Meet Shenaz Haveliwala, an entrepreneur and artist who's battling epilepsy like a pro!

Mishkaat Imrani
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Meet Shenaz Haveliwala, an entrepreneur and artist who's battling epilepsy like a pro!

From losing all her hopes after getting diagnosed with epilepsy to becoming the founder of two start-ups and giving jobs to people with epilepsy, Shenaz Haveliwala is truly an inspiration. 

It was one random day when Shenaz Haveliwala got her very first seizure during her second year of graduation. Everything was so sudden and traumatic that she doesn't even remember how it all started. All she can recall now is that she found herself in an ICU that day, surrounded by equipment and pipes. But what happened next was even worse. She had to quit her studies and was left hopeless in her home. She wasn't allowed to go outside as any loud noise would cause seizures. For the next 5 to 6 years, she stayed at home, and her condition did not improve.


"For the first two years, I used to get seizures once or twice every single day. My parents were also shattered because they would see my condition during the attacks and would worry a lot. It was terrible because I was very young and missed out on everything that a normal 19-year-old teenager gets to do. And so I used to curse my life", shared Shenaz.

After two years, Shenaz underwent surgery, and things started looking a little positive. She began painting as she was always into art and ended up selling one of her artworks, too. " I donated the amount to an NGO which was working for people with epilepsy and felt great. After a while, I joined the same NGO and started teaching basic maths and English to the kids there", she mentioned.

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Shenaz on the cover page of the international magazine of IBE

Shenaz continued teaching for the next 7 years and was even awarded 'The Outstanding Person with Epilepsy' by the International Epilepsy Association in 2014 for her efforts. " I was invited to Singapore and met many amazing people who were also fighting with epilepsy. Their battles were heroic, and I feel honoured to have known them", she said.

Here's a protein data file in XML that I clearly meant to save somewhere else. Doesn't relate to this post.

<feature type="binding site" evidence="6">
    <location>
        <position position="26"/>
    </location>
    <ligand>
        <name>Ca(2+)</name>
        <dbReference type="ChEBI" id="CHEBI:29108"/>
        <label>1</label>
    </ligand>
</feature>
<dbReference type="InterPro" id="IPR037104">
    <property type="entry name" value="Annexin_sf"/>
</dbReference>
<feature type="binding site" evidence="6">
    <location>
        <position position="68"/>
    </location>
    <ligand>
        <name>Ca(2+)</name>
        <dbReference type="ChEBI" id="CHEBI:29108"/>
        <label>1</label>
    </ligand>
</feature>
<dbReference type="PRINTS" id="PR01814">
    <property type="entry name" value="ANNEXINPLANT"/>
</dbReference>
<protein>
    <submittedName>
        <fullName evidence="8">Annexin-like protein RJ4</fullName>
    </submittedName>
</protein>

Finding two businesses and helping others

This achievement greatly motivated Shenaz; now, she was up for new adventures. She completed her bachelor's and masters in Commerce. Later she converted her father's empty office into a co-working space and named it SOBO Connect. She was even seen on BBC and was invited as a chief guest in her college to guide students about entrepreneurship. In 2017, Shenaz founded her cloud kitchen Le Garden and started hiring people with epilepsy to help them financially.

Shenaz Haveliwala

The 'Outstanding person with epilepsy 2014' awarded in Singapore

" But unfortunately, it did not work out. I hired some of my NGO students, and they were delighted with the job. But they ended up quitting because their parents thought that the money I gave them was less and a waste of time", she told Local Samosa. But Shenaz hasn't given up and is still looking for people to join her. She even takes the guarantee to take care of them during the seizure and is open to any kind of support.

The stigma around epilepsy and more

Even though epilepsy is a very common disease, a lot of stigmas are still associated with it. " It is just like any other disease and doesn't spread with touch. It's sad how people in our society keep the patients caged at home and do not talk about it. There's also this group of people that connects epilepsy with black magic and forces the patient to smell shoes or onions", she said.

Shenaz Haveliwala

Shenaz's painting that was sent to San Francisco Gray Matter museum, titled 'alone' loneliness a child feels when left out

It's also sad that many of us are unaware of what happens during a seizure and have no idea what to do to help the person. " Two weeks back, I was in a parlour getting my waxing done and suddenly got a seizure attack. The girl who was there with me got so terrified that her face turned completely white". And it's true not many of us know what to do, so before saying goodbye, we asked Shenaz what should be done if someone is having a seizure in front of us, and here's what she said.

Shenaz Haveliwala

Shenaz at the IEC in Bangkok in 2019 as the chief guest

"First of all, please remain calm, don't create a scene and panic because the seizure doesn't last for more than 5-10 minutes. Don't touch them or control the jerking and put something below their neck. If they have glasses on, remove them and clean their surrounding from any sharp or any other object that can be harmful. Once it is over, ask if they need water or help them contact their family", said Shenaz.

Shenaz is currently learning German and has recently finished her Arabic calligraphy course. She is also associated with an NGO that works for people with epilepsy and is supporting kids with this neurological disease by helping conduct workshops and arranging seminars for them.

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